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Esther Belin: Using Poetry To Express Indigenous Traumas 

Esther Belin: Using Poetry To Express Indigenous Traumas 


After serving as a guest editor for the July and August issues of Poetry Magazine, Diné Navajo poet Esther Belin reflects on how poetry helped her feel comfortable with her identity. Additionally, Belin shares what topics influence her work and what she hopes other people take away from her poetry. 

Finding her Voice 

Esther Belin notes that finding poetry helped her find her true voice, offering a different way to communicate. For her, Belin says that poetry is “about things that are left out of the conversation.” 

To a Native American woman, feeling free with self-expression is especially prevalent. “There’s a strong sentiment that Native Americans aren’t able to write,” Belin attests. 

Adding onto that, the poet says that many people view Natives as “super silent” and unable “to offer critical thinking perspectives, which is completely untrue.” 

Therefore, poetry is the perfect opportunity for Belin to create a personalized verbal structure to tell stories of her people. 

Addressing Intergenerational Trauma from Indian Boarding Schools

One part of Native American history that Belin incorporates heavily into her poems are the Indian boarding schools that existed in the United States and Canada. 

These boarding schools forced thousands of Native American children away from their families. As a result, intergenerational trauma is an issue several Indigenous families face. 

According to Belin, this trauma significantly impacts Natives’ “ability to have engagement with the land that we’re on.” Further, the poet strives to portray this emotional strife in her poetry to help others understand this concept.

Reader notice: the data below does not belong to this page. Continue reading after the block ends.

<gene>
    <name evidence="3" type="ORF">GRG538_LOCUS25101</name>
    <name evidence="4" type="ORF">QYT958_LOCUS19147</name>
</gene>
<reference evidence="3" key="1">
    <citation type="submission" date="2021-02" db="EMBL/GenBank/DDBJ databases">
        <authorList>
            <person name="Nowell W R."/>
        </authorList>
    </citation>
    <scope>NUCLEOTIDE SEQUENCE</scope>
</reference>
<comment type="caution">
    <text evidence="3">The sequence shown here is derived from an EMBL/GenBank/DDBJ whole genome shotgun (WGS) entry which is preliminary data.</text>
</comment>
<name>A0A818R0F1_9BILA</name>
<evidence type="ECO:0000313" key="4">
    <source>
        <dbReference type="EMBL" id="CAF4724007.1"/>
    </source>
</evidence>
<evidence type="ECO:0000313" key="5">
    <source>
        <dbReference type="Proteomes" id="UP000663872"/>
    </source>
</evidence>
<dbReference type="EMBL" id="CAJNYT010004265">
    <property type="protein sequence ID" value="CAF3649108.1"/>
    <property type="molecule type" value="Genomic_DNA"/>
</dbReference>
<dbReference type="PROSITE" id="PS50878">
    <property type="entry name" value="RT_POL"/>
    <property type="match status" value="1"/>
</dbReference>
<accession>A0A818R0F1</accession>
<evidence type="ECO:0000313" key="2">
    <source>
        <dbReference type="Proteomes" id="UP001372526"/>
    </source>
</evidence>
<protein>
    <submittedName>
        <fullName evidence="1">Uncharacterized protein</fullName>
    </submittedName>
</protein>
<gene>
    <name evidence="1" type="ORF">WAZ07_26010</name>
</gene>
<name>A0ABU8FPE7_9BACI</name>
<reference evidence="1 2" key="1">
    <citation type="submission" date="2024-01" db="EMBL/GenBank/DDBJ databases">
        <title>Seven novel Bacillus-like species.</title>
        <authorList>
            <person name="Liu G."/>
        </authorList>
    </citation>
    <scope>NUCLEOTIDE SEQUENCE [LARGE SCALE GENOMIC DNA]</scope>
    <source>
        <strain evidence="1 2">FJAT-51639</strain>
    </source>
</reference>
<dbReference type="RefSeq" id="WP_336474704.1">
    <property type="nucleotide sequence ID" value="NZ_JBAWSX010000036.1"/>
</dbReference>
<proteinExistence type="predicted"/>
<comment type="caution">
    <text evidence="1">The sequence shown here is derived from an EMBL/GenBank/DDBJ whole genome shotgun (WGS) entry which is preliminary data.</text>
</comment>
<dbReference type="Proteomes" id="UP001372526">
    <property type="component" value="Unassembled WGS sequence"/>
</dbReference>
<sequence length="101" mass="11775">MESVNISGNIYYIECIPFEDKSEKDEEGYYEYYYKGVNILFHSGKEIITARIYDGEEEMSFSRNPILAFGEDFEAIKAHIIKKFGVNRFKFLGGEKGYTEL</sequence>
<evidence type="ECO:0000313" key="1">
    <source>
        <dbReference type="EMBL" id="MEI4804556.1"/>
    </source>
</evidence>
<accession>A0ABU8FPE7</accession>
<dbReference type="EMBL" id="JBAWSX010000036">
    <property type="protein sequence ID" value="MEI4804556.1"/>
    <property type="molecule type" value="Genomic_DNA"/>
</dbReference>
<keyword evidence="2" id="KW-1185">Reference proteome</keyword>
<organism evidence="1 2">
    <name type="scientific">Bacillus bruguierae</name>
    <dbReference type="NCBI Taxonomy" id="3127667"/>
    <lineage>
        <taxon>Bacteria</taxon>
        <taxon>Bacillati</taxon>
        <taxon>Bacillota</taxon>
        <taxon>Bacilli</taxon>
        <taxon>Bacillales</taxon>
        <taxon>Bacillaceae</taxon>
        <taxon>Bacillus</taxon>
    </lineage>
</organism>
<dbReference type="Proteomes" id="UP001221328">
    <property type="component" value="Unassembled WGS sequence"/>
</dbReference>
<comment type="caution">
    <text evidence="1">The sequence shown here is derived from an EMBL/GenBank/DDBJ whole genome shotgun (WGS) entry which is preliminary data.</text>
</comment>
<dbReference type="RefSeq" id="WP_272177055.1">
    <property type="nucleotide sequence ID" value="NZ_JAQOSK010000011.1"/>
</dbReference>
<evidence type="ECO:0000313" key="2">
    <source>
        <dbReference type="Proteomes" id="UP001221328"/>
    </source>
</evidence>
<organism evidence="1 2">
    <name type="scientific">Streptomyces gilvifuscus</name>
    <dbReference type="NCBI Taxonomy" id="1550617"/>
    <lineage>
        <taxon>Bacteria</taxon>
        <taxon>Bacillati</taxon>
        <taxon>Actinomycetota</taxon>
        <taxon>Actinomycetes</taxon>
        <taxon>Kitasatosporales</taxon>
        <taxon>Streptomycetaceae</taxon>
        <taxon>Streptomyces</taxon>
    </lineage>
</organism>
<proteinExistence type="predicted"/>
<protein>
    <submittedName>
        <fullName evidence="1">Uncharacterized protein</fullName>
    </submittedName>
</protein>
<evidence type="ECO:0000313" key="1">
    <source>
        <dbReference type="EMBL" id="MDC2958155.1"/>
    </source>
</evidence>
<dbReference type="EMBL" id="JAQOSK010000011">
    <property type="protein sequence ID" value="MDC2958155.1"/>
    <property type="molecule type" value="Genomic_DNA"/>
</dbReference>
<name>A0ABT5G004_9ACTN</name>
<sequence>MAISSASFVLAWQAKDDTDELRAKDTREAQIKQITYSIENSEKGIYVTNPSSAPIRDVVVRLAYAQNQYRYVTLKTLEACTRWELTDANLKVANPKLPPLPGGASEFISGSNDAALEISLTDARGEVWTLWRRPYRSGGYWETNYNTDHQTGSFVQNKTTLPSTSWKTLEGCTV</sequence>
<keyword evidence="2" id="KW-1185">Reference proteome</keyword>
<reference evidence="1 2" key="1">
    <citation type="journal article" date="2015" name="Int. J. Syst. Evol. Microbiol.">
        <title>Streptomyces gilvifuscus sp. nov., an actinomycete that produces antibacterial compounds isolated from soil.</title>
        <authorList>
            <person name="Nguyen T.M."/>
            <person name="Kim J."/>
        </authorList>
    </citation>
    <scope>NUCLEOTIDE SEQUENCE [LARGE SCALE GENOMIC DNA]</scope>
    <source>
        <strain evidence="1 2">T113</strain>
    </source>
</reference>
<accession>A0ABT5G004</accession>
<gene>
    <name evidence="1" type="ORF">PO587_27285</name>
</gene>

Also, the poet describes that she is one of many Native Americans still working to heal from this trauma. And to Belin, poetry offers an effective form of therapy on top of traditional Western therapy and tribal healing methods. 

An Inspirational Message of Change 

Belin uses her poetry as a way to heal from previous traumas as well as evoke change in the world. 

That said, one thing the poet wants people to take away from her work is a simple recognition of Native American people. Belin wants outsiders to understand that Indigenous writers have a “vast container of stories that are ready to be told” once they get the platform to do so. 

Another societal issue that Belin is passionate about is getting non-Natives to use their power and privilege to make a change in their communities. With that, Belin notes that it is simply not enough for people to say they are an ally of the Native American community. 

Instead, she wants people to “start being active in [the Indian] area around land issues or around changes in monuments.” Overall, Belin wants non-Native Americans to work on educating themselves about her people’s history and the issues relevant today. 

By doing so, Belin attests it will help more Indigenous writers and artists feel more confident sharing their work. 

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